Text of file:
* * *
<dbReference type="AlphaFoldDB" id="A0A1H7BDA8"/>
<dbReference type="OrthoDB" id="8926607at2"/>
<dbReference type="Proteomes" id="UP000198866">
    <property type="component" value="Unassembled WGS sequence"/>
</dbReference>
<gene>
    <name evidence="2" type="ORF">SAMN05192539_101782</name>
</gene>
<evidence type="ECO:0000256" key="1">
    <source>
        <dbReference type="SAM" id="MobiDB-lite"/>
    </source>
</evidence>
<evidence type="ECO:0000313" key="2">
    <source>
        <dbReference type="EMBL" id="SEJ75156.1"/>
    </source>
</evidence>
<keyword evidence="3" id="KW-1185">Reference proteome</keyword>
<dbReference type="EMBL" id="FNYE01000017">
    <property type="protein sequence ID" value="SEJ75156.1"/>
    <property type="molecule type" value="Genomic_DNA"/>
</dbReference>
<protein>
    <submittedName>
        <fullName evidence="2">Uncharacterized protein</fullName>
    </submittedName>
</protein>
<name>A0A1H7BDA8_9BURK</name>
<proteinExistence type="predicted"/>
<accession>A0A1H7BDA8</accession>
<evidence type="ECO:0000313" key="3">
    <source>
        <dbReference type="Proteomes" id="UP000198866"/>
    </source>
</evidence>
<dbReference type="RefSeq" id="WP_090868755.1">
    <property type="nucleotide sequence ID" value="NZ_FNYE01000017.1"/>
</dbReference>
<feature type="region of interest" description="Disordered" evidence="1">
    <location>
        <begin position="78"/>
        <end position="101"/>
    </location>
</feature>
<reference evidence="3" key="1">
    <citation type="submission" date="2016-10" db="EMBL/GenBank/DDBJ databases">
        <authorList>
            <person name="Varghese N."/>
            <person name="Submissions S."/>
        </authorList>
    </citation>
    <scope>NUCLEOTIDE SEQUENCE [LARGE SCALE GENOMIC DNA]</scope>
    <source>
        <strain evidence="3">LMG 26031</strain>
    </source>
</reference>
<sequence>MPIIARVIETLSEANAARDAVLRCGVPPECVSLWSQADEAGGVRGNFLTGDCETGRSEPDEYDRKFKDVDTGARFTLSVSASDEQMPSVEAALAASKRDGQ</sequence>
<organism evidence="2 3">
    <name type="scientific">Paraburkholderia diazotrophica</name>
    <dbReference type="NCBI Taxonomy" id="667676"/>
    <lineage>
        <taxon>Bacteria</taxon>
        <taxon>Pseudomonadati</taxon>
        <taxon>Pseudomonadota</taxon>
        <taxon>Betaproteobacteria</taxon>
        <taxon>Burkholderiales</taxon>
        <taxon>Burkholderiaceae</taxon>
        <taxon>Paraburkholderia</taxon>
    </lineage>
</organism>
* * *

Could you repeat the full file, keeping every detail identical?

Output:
<dbReference type="AlphaFoldDB" id="A0A1H7BDA8"/>
<dbReference type="OrthoDB" id="8926607at2"/>
<dbReference type="Proteomes" id="UP000198866">
    <property type="component" value="Unassembled WGS sequence"/>
</dbReference>
<gene>
    <name evidence="2" type="ORF">SAMN05192539_101782</name>
</gene>
<evidence type="ECO:0000256" key="1">
    <source>
        <dbReference type="SAM" id="MobiDB-lite"/>
    </source>
</evidence>
<evidence type="ECO:0000313" key="2">
    <source>
        <dbReference type="EMBL" id="SEJ75156.1"/>
    </source>
</evidence>
<keyword evidence="3" id="KW-1185">Reference proteome</keyword>
<dbReference type="EMBL" id="FNYE01000017">
    <property type="protein sequence ID" value="SEJ75156.1"/>
    <property type="molecule type" value="Genomic_DNA"/>
</dbReference>
<protein>
    <submittedName>
        <fullName evidence="2">Uncharacterized protein</fullName>
    </submittedName>
</protein>
<name>A0A1H7BDA8_9BURK</name>
<proteinExistence type="predicted"/>
<accession>A0A1H7BDA8</accession>
<evidence type="ECO:0000313" key="3">
    <source>
        <dbReference type="Proteomes" id="UP000198866"/>
    </source>
</evidence>
<dbReference type="RefSeq" id="WP_090868755.1">
    <property type="nucleotide sequence ID" value="NZ_FNYE01000017.1"/>
</dbReference>
<feature type="region of interest" description="Disordered" evidence="1">
    <location>
        <begin position="78"/>
        <end position="101"/>
    </location>
</feature>
<reference evidence="3" key="1">
    <citation type="submission" date="2016-10" db="EMBL/GenBank/DDBJ databases">
        <authorList>
            <person name="Varghese N."/>
            <person name="Submissions S."/>
        </authorList>
    </citation>
    <scope>NUCLEOTIDE SEQUENCE [LARGE SCALE GENOMIC DNA]</scope>
    <source>
        <strain evidence="3">LMG 26031</strain>
    </source>
</reference>
<sequence>MPIIARVIETLSEANAARDAVLRCGVPPECVSLWSQADEAGGVRGNFLTGDCETGRSEPDEYDRKFKDVDTGARFTLSVSASDEQMPSVEAALAASKRDGQ</sequence>
<organism evidence="2 3">
    <name type="scientific">Paraburkholderia diazotrophica</name>
    <dbReference type="NCBI Taxonomy" id="667676"/>
    <lineage>
        <taxon>Bacteria</taxon>
        <taxon>Pseudomonadati</taxon>
        <taxon>Pseudomonadota</taxon>
        <taxon>Betaproteobacteria</taxon>
        <taxon>Burkholderiales</taxon>
        <taxon>Burkholderiaceae</taxon>
        <taxon>Paraburkholderia</taxon>
    </lineage>
</organism>